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Here is a definition of Faradays law:
"The electromotive force induced in a circuit by variation of the magnetic flux through the circuit is proportional to the negative of the time rate of change of the magnetic linkage"

Here is a definition of Kirchhoff voltage law:
"The algebraic sum of all the voltages around any closed loop in a circuit is equal to zero"

What happens if your EMF is ZERO? Doesn't that ring you a bell? Where did you see ZERO before?

Ahh! KIRCHHOFF! He says that "The algebraic sum of all the voltages around any closed loop in a circuit is equal to ZERO"!!!!!!!

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Kirchhoff on the other hand does talk about the voltages summing to zero. Notice that it says "all the voltages" so this implies induced EMF too as that's a voltage inside the loop.

Here is where your problem lies. When Kirchhoff says all the voltages, he is not considering any kind of EMF. In Kirchhoff's wonderful world there is absolutely NO EMF whatso-fluxing-ever!

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In a circuit mesh schematic a wire has zero length, zero resistance and zero reactance. These wires are immune to all field effects. Building the two resistor circuit with such wires in the real world results in a circuit that must have a circumference of zero, this means it also must have a loop area of zero, zero area means no induced EMF and KVL works.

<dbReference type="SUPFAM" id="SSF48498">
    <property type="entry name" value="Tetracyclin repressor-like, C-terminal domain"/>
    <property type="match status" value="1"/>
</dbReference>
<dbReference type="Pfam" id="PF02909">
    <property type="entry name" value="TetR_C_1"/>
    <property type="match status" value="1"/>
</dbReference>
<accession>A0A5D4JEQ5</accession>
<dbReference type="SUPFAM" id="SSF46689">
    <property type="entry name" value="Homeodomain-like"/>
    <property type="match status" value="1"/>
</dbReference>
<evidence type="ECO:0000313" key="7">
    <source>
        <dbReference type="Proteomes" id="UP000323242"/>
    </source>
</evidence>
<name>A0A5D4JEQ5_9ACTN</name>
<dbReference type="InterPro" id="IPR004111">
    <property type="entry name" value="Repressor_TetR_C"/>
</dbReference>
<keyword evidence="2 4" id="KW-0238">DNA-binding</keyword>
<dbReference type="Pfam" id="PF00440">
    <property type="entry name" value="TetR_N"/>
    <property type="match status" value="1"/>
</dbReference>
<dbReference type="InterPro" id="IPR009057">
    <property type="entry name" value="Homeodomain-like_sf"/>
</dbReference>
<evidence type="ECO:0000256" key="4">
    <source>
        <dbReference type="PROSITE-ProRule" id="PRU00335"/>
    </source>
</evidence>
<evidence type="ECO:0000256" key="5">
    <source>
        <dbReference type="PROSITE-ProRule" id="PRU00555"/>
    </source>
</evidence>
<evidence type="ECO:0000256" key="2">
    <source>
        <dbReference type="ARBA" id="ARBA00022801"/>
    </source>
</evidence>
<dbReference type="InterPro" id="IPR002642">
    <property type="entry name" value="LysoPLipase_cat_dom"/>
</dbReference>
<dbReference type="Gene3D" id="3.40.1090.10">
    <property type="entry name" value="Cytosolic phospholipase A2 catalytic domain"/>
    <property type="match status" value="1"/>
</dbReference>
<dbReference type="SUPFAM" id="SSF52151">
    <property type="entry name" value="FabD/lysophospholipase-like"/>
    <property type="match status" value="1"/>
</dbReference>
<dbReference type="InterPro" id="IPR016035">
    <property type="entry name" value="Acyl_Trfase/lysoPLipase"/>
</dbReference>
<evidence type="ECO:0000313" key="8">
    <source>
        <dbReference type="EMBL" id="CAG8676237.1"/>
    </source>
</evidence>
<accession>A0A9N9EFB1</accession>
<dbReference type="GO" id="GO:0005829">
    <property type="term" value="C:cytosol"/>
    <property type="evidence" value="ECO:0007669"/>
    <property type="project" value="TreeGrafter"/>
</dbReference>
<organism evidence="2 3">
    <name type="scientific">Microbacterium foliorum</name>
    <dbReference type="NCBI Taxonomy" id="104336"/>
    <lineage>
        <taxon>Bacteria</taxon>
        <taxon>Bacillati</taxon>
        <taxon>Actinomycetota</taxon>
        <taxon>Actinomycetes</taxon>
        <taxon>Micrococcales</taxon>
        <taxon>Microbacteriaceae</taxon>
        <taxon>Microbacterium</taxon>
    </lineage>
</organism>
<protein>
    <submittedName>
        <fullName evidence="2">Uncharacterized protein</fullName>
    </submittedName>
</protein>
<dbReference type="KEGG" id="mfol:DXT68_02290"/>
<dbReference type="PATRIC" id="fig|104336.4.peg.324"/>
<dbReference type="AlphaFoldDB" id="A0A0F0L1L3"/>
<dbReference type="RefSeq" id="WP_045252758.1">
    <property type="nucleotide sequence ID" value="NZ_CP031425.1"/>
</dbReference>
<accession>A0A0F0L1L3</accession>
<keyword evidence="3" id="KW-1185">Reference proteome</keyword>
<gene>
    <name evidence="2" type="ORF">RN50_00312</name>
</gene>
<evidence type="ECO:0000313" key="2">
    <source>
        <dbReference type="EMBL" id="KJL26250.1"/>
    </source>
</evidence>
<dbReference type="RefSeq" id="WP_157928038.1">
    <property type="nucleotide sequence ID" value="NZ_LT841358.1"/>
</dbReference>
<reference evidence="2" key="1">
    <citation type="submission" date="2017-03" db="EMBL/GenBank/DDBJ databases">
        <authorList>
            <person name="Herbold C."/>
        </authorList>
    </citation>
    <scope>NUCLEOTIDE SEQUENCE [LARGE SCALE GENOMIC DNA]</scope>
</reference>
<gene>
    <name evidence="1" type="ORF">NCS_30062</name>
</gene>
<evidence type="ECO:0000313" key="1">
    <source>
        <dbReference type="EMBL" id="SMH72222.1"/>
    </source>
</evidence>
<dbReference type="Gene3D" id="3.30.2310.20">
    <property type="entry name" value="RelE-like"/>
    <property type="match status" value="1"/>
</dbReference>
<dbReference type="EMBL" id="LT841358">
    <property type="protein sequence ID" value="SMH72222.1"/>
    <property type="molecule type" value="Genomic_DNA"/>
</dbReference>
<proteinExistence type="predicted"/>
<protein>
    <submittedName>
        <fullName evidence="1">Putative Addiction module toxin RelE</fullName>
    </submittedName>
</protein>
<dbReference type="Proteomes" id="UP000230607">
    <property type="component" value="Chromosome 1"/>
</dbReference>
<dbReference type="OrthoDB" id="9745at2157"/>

Philosophical question: if Kirchhoff only applies to circuits that cannot exist, why do we need his stupid theory?

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This however has a problem because Dr. Lewins circuit clearly has a loop area larger than zero so it makes the circuit mesh model act different(You get 0V on both resistors).  We fix this by replacing out ideal wires with inductors.

If, however, you have a constant magnetic flux, Kirchhoff holds. So Lewin has no problem with Kirchhoff.

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This plugs in Faradays law and tells it about how big the loop area is.

Faraday is not a plug-in, it is the chassis. It is the base upon which Kirchhoff stands. There's no Kirchhoff without Faraday.

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YES I KNOW that Kirchhoffs voltage law does indeed break in certain special cases, i'm not saying it always works.